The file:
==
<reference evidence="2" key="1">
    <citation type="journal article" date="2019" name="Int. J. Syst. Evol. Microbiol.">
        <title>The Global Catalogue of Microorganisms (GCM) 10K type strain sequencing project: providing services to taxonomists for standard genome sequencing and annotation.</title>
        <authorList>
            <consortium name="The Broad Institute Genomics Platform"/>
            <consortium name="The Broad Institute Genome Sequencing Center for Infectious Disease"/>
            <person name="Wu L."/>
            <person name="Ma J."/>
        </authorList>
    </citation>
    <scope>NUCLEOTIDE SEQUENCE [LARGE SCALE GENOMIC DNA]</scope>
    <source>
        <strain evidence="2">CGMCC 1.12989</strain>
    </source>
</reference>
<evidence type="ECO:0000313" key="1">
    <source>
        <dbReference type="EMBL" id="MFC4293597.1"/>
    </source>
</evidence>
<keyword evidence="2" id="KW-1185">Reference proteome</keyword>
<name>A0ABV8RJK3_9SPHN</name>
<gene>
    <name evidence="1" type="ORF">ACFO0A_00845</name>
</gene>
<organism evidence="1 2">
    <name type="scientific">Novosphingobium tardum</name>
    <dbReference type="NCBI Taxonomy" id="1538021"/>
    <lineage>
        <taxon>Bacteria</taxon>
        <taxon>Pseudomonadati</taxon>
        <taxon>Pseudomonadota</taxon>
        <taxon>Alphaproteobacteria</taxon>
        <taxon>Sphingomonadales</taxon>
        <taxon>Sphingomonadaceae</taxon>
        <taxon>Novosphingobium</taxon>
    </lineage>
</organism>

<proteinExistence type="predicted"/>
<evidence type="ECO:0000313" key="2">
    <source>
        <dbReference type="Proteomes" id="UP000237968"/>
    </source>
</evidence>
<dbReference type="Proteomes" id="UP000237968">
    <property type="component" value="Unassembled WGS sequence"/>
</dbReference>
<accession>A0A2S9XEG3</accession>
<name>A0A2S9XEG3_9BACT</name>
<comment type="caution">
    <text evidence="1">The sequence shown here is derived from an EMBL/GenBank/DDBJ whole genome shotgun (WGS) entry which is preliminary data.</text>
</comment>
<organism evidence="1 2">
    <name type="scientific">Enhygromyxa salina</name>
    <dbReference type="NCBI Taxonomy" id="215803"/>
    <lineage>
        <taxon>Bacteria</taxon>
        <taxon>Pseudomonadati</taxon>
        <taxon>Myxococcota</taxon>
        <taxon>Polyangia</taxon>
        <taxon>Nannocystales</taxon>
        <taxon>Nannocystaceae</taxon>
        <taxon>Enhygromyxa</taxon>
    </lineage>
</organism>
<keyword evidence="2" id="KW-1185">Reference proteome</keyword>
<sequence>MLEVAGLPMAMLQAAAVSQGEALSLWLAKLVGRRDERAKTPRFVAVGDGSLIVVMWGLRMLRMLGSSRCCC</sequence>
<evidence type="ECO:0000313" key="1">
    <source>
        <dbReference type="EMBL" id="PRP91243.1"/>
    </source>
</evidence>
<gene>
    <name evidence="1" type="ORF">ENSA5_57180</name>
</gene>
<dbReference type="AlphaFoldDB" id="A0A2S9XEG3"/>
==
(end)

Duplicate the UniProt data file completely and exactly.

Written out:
<reference evidence="2" key="1">
    <citation type="journal article" date="2019" name="Int. J. Syst. Evol. Microbiol.">
        <title>The Global Catalogue of Microorganisms (GCM) 10K type strain sequencing project: providing services to taxonomists for standard genome sequencing and annotation.</title>
        <authorList>
            <consortium name="The Broad Institute Genomics Platform"/>
            <consortium name="The Broad Institute Genome Sequencing Center for Infectious Disease"/>
            <person name="Wu L."/>
            <person name="Ma J."/>
        </authorList>
    </citation>
    <scope>NUCLEOTIDE SEQUENCE [LARGE SCALE GENOMIC DNA]</scope>
    <source>
        <strain evidence="2">CGMCC 1.12989</strain>
    </source>
</reference>
<evidence type="ECO:0000313" key="1">
    <source>
        <dbReference type="EMBL" id="MFC4293597.1"/>
    </source>
</evidence>
<keyword evidence="2" id="KW-1185">Reference proteome</keyword>
<name>A0ABV8RJK3_9SPHN</name>
<gene>
    <name evidence="1" type="ORF">ACFO0A_00845</name>
</gene>
<organism evidence="1 2">
    <name type="scientific">Novosphingobium tardum</name>
    <dbReference type="NCBI Taxonomy" id="1538021"/>
    <lineage>
        <taxon>Bacteria</taxon>
        <taxon>Pseudomonadati</taxon>
        <taxon>Pseudomonadota</taxon>
        <taxon>Alphaproteobacteria</taxon>
        <taxon>Sphingomonadales</taxon>
        <taxon>Sphingomonadaceae</taxon>
        <taxon>Novosphingobium</taxon>
    </lineage>
</organism>

<proteinExistence type="predicted"/>
<evidence type="ECO:0000313" key="2">
    <source>
        <dbReference type="Proteomes" id="UP000237968"/>
    </source>
</evidence>
<dbReference type="Proteomes" id="UP000237968">
    <property type="component" value="Unassembled WGS sequence"/>
</dbReference>
<accession>A0A2S9XEG3</accession>
<name>A0A2S9XEG3_9BACT</name>
<comment type="caution">
    <text evidence="1">The sequence shown here is derived from an EMBL/GenBank/DDBJ whole genome shotgun (WGS) entry which is preliminary data.</text>
</comment>
<organism evidence="1 2">
    <name type="scientific">Enhygromyxa salina</name>
    <dbReference type="NCBI Taxonomy" id="215803"/>
    <lineage>
        <taxon>Bacteria</taxon>
        <taxon>Pseudomonadati</taxon>
        <taxon>Myxococcota</taxon>
        <taxon>Polyangia</taxon>
        <taxon>Nannocystales</taxon>
        <taxon>Nannocystaceae</taxon>
        <taxon>Enhygromyxa</taxon>
    </lineage>
</organism>
<keyword evidence="2" id="KW-1185">Reference proteome</keyword>
<sequence>MLEVAGLPMAMLQAAAVSQGEALSLWLAKLVGRRDERAKTPRFVAVGDGSLIVVMWGLRMLRMLGSSRCCC</sequence>
<evidence type="ECO:0000313" key="1">
    <source>
        <dbReference type="EMBL" id="PRP91243.1"/>
    </source>
</evidence>
<gene>
    <name evidence="1" type="ORF">ENSA5_57180</name>
</gene>
<dbReference type="AlphaFoldDB" id="A0A2S9XEG3"/>